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Seeing touch and haptic events entrains the brain activity

Researchers measured brain activity in volunteers who were given tactile stimuli while watching a movie.
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Researchers at Aalto University and the University of Helsinki have studied how somatosensory brain activity changes while the subjects watch a movie. The researchers were particularly interested in how the viewers’ brain activity varies during scenes that displayed haptic events, that is, interaction involving touch. In such scenes, the main character was e.g. sliding down a rocky cliff or manipulating stones on the shore.

“16 healthy men and women, between the ages of 20 and 60, participated in the study. After the measurements, the subjects watched the film once again and assessed numerically how haptically immersed they felt to be in different parts of the movie”, explains doctoral candidate Kaisu Lankinen from the Department of Neuroscience and Biomedical Engineering.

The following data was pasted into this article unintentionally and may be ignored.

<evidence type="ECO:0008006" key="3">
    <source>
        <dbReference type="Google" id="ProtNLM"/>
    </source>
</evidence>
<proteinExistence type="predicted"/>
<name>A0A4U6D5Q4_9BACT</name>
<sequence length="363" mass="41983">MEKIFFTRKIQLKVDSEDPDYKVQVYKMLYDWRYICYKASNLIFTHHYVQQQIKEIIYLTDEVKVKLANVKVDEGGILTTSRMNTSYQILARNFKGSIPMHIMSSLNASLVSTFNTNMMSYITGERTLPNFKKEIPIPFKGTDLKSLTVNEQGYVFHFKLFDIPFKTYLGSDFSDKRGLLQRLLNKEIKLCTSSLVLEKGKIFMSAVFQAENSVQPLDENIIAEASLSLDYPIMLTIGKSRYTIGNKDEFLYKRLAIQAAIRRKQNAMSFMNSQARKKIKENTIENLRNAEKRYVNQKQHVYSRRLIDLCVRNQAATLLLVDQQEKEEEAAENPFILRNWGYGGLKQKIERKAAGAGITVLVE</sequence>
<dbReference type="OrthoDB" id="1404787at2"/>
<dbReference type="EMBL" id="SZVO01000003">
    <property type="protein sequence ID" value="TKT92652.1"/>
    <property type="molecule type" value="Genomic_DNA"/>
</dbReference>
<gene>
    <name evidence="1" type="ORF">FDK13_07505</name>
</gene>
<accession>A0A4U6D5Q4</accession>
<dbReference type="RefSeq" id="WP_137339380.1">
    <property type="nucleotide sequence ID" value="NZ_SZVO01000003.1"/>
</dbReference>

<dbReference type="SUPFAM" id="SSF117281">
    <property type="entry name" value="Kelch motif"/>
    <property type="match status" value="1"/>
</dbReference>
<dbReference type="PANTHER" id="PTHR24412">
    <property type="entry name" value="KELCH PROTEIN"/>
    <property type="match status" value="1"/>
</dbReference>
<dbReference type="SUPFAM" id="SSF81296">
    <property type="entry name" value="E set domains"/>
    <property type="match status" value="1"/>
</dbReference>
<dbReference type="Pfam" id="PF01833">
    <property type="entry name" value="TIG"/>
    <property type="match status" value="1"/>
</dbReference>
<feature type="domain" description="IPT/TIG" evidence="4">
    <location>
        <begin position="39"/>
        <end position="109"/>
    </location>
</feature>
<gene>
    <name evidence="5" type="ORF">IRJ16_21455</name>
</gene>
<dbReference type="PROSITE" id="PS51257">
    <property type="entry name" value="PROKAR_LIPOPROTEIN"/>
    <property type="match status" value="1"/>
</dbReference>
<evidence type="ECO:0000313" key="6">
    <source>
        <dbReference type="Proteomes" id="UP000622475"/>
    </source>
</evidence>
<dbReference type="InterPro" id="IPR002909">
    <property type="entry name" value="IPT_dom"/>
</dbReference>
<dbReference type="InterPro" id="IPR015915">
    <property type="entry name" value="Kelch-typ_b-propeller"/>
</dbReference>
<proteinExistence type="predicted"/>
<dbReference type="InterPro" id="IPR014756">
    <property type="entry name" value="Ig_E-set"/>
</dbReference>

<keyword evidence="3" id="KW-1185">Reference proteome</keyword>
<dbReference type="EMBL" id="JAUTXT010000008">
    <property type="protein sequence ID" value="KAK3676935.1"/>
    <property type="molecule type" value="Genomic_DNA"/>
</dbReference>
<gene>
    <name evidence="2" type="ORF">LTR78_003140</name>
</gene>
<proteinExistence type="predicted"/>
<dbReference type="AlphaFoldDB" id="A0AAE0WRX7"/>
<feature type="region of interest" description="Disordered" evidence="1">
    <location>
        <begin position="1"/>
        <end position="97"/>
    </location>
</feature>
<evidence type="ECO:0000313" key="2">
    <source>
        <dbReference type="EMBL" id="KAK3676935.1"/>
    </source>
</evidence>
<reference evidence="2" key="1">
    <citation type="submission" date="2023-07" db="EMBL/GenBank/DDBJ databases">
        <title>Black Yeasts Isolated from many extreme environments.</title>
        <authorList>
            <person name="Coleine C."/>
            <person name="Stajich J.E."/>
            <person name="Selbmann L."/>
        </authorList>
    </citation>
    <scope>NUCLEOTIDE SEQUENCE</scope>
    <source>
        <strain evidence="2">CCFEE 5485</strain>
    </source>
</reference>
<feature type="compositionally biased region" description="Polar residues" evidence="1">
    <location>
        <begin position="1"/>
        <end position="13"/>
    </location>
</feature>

Brain activation changed concordantly with the contents of the movie. For example, during scenes involving haptic events, cortical activity was different from that during scenes involving scenery.

Brain activity of the volunteers was recorded with magnetoencephalography (MEG), which measures magnetic fields induced by the brain’s minute neural currents.

“To probe brain areas related to haptic processing, tactile stimuli were delivered to the subjects' fingers while they were watching the movie. We developed a novel means to analyse time-varying changes in the resulting brain responses”, Lankinen continues.

“By using movies in brain research, we can build naturalistic, real-world-like experimental settings and study brain processes supporting social interaction and perception of complex social events. MEG allows to examine very fast phenomena in the brain, as its time resolution is of the order of milliseconds.”

The study is a part of Kaisu Lankinen's doctoral dissertation with the purpose to develop new analysis methods and approaches for using MEG to study sensory and cognitive brain processing in naturalistic experimental settings, such as during movie viewing.

Article

Lankinen, K., Smeds, E., Tikka, P., Pihko, E., Hari, R. and Koskinen, M. (2016)
Haptic contents of a movie dynamically engage the spectator's sensorimotor cortex.

Hum. Brain Mapp.. DOI: 10.1002/hbm.23295

More information:

Kaisu Lankinen, doctoral candidate
Department of Neuroscience and Biomedical Engineering
School of Science
Aalto University
[email protected]
+358 40 865 9875

Miika Koskinen, D.Sc., doc.
University of Helsinki
[email protected]

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